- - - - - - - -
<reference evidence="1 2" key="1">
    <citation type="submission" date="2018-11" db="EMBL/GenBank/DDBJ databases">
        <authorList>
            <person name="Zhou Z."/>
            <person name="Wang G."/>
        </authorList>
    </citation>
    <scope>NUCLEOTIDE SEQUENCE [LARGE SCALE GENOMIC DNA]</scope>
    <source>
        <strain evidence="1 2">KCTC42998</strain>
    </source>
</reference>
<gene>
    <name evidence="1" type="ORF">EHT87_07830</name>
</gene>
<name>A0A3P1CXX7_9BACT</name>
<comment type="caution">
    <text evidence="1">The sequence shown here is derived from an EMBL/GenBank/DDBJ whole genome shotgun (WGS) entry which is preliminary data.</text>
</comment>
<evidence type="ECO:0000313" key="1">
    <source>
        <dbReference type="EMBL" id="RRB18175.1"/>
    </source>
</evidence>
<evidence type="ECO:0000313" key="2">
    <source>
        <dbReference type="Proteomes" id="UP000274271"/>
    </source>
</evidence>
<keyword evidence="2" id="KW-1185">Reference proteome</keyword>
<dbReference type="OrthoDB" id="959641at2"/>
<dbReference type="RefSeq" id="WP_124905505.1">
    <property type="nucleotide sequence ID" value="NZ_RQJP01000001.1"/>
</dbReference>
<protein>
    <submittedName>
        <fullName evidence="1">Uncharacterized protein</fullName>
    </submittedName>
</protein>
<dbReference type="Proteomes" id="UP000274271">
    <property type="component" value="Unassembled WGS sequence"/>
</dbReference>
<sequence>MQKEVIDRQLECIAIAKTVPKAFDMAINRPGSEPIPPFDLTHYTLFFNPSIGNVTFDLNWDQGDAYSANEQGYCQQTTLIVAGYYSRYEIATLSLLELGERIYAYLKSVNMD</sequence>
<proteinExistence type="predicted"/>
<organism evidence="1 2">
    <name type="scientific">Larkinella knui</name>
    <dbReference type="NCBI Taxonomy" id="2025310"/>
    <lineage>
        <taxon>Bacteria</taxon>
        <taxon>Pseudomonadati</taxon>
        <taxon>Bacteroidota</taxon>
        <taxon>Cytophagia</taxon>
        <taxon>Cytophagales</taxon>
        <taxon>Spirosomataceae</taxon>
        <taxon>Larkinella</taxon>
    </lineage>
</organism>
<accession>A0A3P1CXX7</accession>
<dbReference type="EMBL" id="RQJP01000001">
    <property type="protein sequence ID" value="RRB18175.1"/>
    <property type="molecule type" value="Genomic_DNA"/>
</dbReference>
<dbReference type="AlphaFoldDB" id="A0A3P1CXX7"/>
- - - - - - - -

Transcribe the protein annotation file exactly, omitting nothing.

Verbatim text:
<reference evidence="1 2" key="1">
    <citation type="submission" date="2018-11" db="EMBL/GenBank/DDBJ databases">
        <authorList>
            <person name="Zhou Z."/>
            <person name="Wang G."/>
        </authorList>
    </citation>
    <scope>NUCLEOTIDE SEQUENCE [LARGE SCALE GENOMIC DNA]</scope>
    <source>
        <strain evidence="1 2">KCTC42998</strain>
    </source>
</reference>
<gene>
    <name evidence="1" type="ORF">EHT87_07830</name>
</gene>
<name>A0A3P1CXX7_9BACT</name>
<comment type="caution">
    <text evidence="1">The sequence shown here is derived from an EMBL/GenBank/DDBJ whole genome shotgun (WGS) entry which is preliminary data.</text>
</comment>
<evidence type="ECO:0000313" key="1">
    <source>
        <dbReference type="EMBL" id="RRB18175.1"/>
    </source>
</evidence>
<evidence type="ECO:0000313" key="2">
    <source>
        <dbReference type="Proteomes" id="UP000274271"/>
    </source>
</evidence>
<keyword evidence="2" id="KW-1185">Reference proteome</keyword>
<dbReference type="OrthoDB" id="959641at2"/>
<dbReference type="RefSeq" id="WP_124905505.1">
    <property type="nucleotide sequence ID" value="NZ_RQJP01000001.1"/>
</dbReference>
<protein>
    <submittedName>
        <fullName evidence="1">Uncharacterized protein</fullName>
    </submittedName>
</protein>
<dbReference type="Proteomes" id="UP000274271">
    <property type="component" value="Unassembled WGS sequence"/>
</dbReference>
<sequence>MQKEVIDRQLECIAIAKTVPKAFDMAINRPGSEPIPPFDLTHYTLFFNPSIGNVTFDLNWDQGDAYSANEQGYCQQTTLIVAGYYSRYEIATLSLLELGERIYAYLKSVNMD</sequence>
<proteinExistence type="predicted"/>
<organism evidence="1 2">
    <name type="scientific">Larkinella knui</name>
    <dbReference type="NCBI Taxonomy" id="2025310"/>
    <lineage>
        <taxon>Bacteria</taxon>
        <taxon>Pseudomonadati</taxon>
        <taxon>Bacteroidota</taxon>
        <taxon>Cytophagia</taxon>
        <taxon>Cytophagales</taxon>
        <taxon>Spirosomataceae</taxon>
        <taxon>Larkinella</taxon>
    </lineage>
</organism>
<accession>A0A3P1CXX7</accession>
<dbReference type="EMBL" id="RQJP01000001">
    <property type="protein sequence ID" value="RRB18175.1"/>
    <property type="molecule type" value="Genomic_DNA"/>
</dbReference>
<dbReference type="AlphaFoldDB" id="A0A3P1CXX7"/>